Massachusetts Historical Society


2024 Conference: Conrad E. Wright Research Conference on Citizenship

The Conrad E. Wright Conference series was endowed by The Honorable Levin H. Campbell in honor of Conrad Edick Wright, former Director of Research and Sibley Editor.


July 11-13, 2024



The centennial of both the Indian Citizenship Act of 1924 and Immigration Act of 1924 offers an opportunity to explore the intersection of two subjects that have not always been considered alongside each other. However, as both scholars of Native American and U.S. immigration history grapple with the legacies of settler colonialism in their respective fields, the links between the aforementioned pieces of legislation come into clearer focus. Recent scholarship points out that the “peopling” of the United States not only occurred through the forces of international migration, but also reflects the incorporation of Indigenous peoples, forced or enslaved migrants from Africa and elsewhere, and the movement of borders that turned people into newcomers regardless of whether or not they actually moved. The degree to which those groups were included or excluded from citizenship, cultural “membership,” or even the right to remain in the nation has however varied widely. This conference will bring together scholars to explore the broad themes associated with citizenship and other variations of national belonging reflected in both the pieces of landmark legislation featured here.

The conference and workshop will take place at the Massachusetts Historical Society and Suffolk University in Boston on 11-13 July 2024. The panels and presentations will take place on 11-12 July with the teacher workshop on 13 July.

Conference Steering Committee



Thursday, July 11
Massachusetts Historical Society, 1154 Boylston Street, Boston

Registration/Reception, Dowse Library

Keynote Panel, Red Room

Friday, July 12
Suffolk University, Sargent Hall, 120 Tremont Street, Boston

Panel 1, Room 285

Commenter: Samantha Seeley

Panel 2, Room 295

Commenter: Lila Teeters


Panel 3, Room 285

Commenter: TBD

Panel 4, Room 295


Panel 5, Room 285

Commenter: Maria K. John

Panel 6, Room 295

Commenter: Brenden Rensink


Panel 7, Room 295

Commenter: Marcia Zug

Saturday, July 13
Massachusetts Historical Society, 1154 Boylston Street, Boston

Teacher Workshop

K-12 Teacher Workshop

As an organization that operates within academia and the public history arena, the Massachusetts Historical Society both champions important scholarship and supports vital public history initiatives like professional development for K-12 instruction. This conference will serve both constituencies—scholars and K-12 educators—by providing a platform to consider how the classroom serves as a key site of historical representation. Teachers will be invited to attend the traditional academic sessions, and scholars in turn will be invited to participate in a concluding teacher workshop at the end of the conference. We encourage participation from scholars who are eager to engage with and learn from K-12 educators, as well as teachers who are looking to incorporate the latest scholarship into the classroom.

2023 Conference: Empire and its Discontent, 1763-1773

December 1-2, 2023




The David Center for the American Revolution at the American Philosophical Society and the Massachusetts Historical Society intend to host a conference on the theme “Empire and Its Discontent” at the Massachusetts Historical Society on December 1 and 2, 2023. This conference is part of a series of interdisciplinary and international meetings designed to re-examine the origins, course and consequences of the American Revolution. Our 2023 meetings mark the 260th anniversary of the Treaty of Paris that ended the Seven Years’ War and the 250th anniversary of the Boston Tea Party. We intend to use this gathering to examine the British empire at its moment of great triumph, in 1763, with its enemies defeated and its control spreading from India to the Mississippi; and again at 1773, with its control beginning to slip away in North America as a radical mobilization began against imperial power.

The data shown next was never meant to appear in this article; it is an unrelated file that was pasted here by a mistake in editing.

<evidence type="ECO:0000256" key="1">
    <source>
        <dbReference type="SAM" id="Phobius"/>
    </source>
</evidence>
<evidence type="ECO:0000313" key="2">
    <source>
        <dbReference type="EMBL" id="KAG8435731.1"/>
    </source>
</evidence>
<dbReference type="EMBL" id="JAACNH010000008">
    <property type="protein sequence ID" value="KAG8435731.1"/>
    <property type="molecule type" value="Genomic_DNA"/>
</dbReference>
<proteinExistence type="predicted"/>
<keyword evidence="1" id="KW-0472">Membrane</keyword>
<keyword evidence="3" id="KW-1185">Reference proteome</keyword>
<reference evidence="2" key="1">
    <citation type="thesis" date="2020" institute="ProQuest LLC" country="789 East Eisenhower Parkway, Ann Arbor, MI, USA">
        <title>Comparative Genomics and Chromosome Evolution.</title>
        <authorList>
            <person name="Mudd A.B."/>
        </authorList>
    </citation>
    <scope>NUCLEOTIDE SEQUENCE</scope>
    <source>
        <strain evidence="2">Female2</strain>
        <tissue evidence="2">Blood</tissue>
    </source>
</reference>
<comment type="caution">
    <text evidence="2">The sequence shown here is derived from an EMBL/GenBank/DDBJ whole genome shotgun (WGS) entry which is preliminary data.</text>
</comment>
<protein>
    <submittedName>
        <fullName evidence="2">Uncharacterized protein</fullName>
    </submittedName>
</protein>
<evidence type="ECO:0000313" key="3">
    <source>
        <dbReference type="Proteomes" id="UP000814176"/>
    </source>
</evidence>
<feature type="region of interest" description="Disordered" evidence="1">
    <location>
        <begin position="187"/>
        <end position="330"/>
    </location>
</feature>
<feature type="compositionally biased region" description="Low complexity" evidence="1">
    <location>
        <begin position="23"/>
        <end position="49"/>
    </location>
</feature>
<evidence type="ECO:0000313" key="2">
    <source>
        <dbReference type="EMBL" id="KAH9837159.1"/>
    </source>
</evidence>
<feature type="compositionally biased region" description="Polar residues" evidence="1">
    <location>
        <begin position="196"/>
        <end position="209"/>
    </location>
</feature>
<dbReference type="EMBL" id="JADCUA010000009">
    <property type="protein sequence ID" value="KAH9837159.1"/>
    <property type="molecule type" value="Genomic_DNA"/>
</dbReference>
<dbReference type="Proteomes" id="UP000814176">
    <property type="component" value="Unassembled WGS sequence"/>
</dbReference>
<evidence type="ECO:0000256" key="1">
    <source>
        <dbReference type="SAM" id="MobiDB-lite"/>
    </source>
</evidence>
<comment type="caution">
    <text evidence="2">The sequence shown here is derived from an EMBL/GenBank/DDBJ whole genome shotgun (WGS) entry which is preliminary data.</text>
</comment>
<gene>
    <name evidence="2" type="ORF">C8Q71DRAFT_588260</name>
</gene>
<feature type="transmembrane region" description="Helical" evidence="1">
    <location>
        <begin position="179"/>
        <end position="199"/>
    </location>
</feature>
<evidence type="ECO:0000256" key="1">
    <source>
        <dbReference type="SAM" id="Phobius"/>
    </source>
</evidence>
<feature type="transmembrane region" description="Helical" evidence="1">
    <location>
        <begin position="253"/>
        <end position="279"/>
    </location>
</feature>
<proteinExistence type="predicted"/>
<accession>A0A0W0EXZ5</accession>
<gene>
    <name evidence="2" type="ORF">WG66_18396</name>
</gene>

There is no fee, but registration is required. To attend, please email Assistant Director of Research Cassie Cloutier ( to be added to the registration list. Please also note which days you wish to attend and any dietary restrictions you may have.

There is limited space for Day 1 of the conference and we are currently at capacity for Day 2 of the conference. If you would like to be placed on the waitlist, please e-mail Cassie Cloutier ( If space becomes available, we will contact the names on the list on Thursday, November 30.


Friday, December 1


Panel 1: Imperial Administration

Moderator: Frank Cogliano, University of Edinburgh


Opening Reception


Opening Keynote: Could the Empire Have Been Saved?

Moderator: Brendan McConville, Boston University

Saturday, December 2




Panel 2: Global Margins and Peripheries

Moderator: Eliga Gould, University of New Hampshire




Panel 3: Fringes and Frontiers

Moderator: Kate Grandjean, Wellesley College




Panel 4: Commerce, Culture, and its Discontent

Moderator: Zara Anishanslin, University of Delaware




Wrap up / Spilling the tea with:

Moderator: Patrick Spero, George Washington Presidential Library, Mt. Vernon

Conference Publications

Since its first conference volume on American Unitarianism, issued in 1989, the MHS has made the scholarship developed through its conferences widely and permanently available to the field.

The MHS publication series Studies in American History and Culture comprises many of these volumes. More recently, MHS conference volumes published by other presses have given our conference scholarship an even wider reach. Peruse these essay collections.

Past Conferences

Learn more about past conferences here.

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